I took the biscuit in to her and put it on the floor, as close as I dared get. She jumped down, nudged it with her beak, looked at me, went back to the biscuit, pushed it a little way across the carpet then looked at me again. She cawed. She hopped towards me. She was looking at my chest.
I started to get the idea. I’d always said there was no way I was breastfeeding her once she got teeth. I’d hadn’t expected a beak. I shook my head and backed away towards the door, back towards the brightness of the kitchen light. She cawed again. I remembered the breast pump that was still in its packaging on top of the freezer. It had looked too fiddly. I’d been too tired to work out how to use it. The box said you had to sterilise every part of it, and we hadn’t bought a steriliser because I was breastfeeding.
She cawed again. I went and got the box.
Sitting on the settee I tore off the plastic wrapping and pulled the various plastic implements out. We’d have to do without sterilising. A raven was different to a baby anyway. I followed the instructions to construct it. In the ‘top tips’ it said you had to relax to be able to express milk. She cawed and hopped to my feet. I held one arm out so I could bat her away if she launched at me. She cried out; it sounded more like her old cry. I pulled my swollen left breast from my bra and milk began to spray out, doing half the job for me. I attached the sucker end and began to pump the handle. It hurt. I watched her watching me.
I couldn’t give it her in the bottle that I’d pumped it into. I went to get a saucer, her claws scrabbled on the laminate dining room floor; she was following me. I didn’t look down, just went straight back into the living room and placed the saucer of thin off-white milk on the floor. She dipped her beak into it and extended a thin black tongue. She made a strange rattling sound as she drank.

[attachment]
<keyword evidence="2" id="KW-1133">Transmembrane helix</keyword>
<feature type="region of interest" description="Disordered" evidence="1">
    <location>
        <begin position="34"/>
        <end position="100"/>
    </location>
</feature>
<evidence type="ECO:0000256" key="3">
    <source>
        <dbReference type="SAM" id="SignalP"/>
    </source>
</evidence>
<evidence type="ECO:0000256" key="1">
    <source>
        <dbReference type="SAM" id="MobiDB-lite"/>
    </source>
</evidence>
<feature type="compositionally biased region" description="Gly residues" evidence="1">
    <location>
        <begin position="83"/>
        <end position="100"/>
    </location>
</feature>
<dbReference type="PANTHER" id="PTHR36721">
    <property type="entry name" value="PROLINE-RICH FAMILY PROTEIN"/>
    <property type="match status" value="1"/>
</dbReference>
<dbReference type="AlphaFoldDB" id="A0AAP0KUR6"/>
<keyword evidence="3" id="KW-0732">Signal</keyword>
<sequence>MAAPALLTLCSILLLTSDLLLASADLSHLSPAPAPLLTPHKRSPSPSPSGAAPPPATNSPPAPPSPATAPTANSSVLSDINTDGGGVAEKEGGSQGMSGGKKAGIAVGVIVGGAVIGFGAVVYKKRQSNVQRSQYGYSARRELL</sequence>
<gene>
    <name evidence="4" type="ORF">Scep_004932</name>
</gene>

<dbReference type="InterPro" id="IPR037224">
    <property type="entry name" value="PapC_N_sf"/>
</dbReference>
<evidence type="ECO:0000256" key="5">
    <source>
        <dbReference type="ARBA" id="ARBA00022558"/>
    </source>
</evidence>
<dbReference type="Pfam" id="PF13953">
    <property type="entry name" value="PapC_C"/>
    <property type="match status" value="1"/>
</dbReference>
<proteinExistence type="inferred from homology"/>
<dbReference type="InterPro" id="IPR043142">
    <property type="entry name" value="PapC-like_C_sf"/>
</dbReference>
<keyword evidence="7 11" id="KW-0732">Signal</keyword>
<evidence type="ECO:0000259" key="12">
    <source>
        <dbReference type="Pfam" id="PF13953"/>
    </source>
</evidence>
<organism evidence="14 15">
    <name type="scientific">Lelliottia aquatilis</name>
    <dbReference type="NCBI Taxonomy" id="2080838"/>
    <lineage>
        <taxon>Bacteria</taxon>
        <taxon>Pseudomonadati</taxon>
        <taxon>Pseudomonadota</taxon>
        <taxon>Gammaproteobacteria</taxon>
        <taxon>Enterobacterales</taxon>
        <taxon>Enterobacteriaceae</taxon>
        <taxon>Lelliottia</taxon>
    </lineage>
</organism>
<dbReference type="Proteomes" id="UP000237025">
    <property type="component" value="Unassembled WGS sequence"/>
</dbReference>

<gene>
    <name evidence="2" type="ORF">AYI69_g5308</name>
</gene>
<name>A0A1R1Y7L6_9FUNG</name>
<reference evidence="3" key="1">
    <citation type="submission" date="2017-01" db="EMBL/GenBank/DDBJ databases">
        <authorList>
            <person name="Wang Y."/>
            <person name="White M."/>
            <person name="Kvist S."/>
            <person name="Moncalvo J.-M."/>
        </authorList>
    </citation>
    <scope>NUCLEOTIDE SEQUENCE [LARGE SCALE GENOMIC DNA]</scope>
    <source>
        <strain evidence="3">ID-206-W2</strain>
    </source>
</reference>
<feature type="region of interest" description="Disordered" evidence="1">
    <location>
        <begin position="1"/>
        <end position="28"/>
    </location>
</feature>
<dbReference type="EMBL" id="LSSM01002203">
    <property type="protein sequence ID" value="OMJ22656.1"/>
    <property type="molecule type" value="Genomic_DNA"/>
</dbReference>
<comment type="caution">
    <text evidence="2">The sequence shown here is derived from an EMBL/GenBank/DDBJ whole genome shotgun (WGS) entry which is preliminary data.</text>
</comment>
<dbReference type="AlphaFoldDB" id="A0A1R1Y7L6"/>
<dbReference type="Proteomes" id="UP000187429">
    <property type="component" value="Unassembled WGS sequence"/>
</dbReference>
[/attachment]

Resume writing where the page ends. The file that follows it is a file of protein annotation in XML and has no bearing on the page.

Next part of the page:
Sated she burped. Something I’d never been able to get her to do after a feed. She stretched her wings one last time before curling them back into herself where they became arms.
She was a baby lying on her rug when Tony came in. ‘Great,’ he said, ‘you managed to figure out the pump.’
I closed my eyes and slept.
She’s three now. Bright and troubling. She hides things, steals things, eats worms. People tell me all three year olds do those things, but do they?
Her eyes have changed from greyish blue to brown. In the morning I find black feathers on her pillow amongst the fine blonde hairs she’s shed in the night.
But we play, and the days go quicker than they did. Most days I don’t worry about her too much, until we get to the playground. I see her at the top of the climbing frame—arms outstretched—and I wonder how long it will be before she tries to fly.
Claire Massey lives in Lancashire, UK with her husband and two young sons. Her short stories, poetry and articles have been published in a variety of magazines both online and in print including Flax, Enchanted Conversation, Rainy City Stories, Literary Mama, Magpie Magazine, and Brittle Star. She’s also had a short play produced at the Contact Theatre in Manchester. Claire is the founder and editor of online magazine New Fairy Tales and she blogs about fairy tales at The Fairy Tale Cupboard.
IMAGE: A Large Flock of Birds, Kay Nielsen
Quote from: Grimm, J. & Grimm, W. Translated by Crane, L. (1993) Grimm’s Fairy Tales. Ware: Wordsworth Editions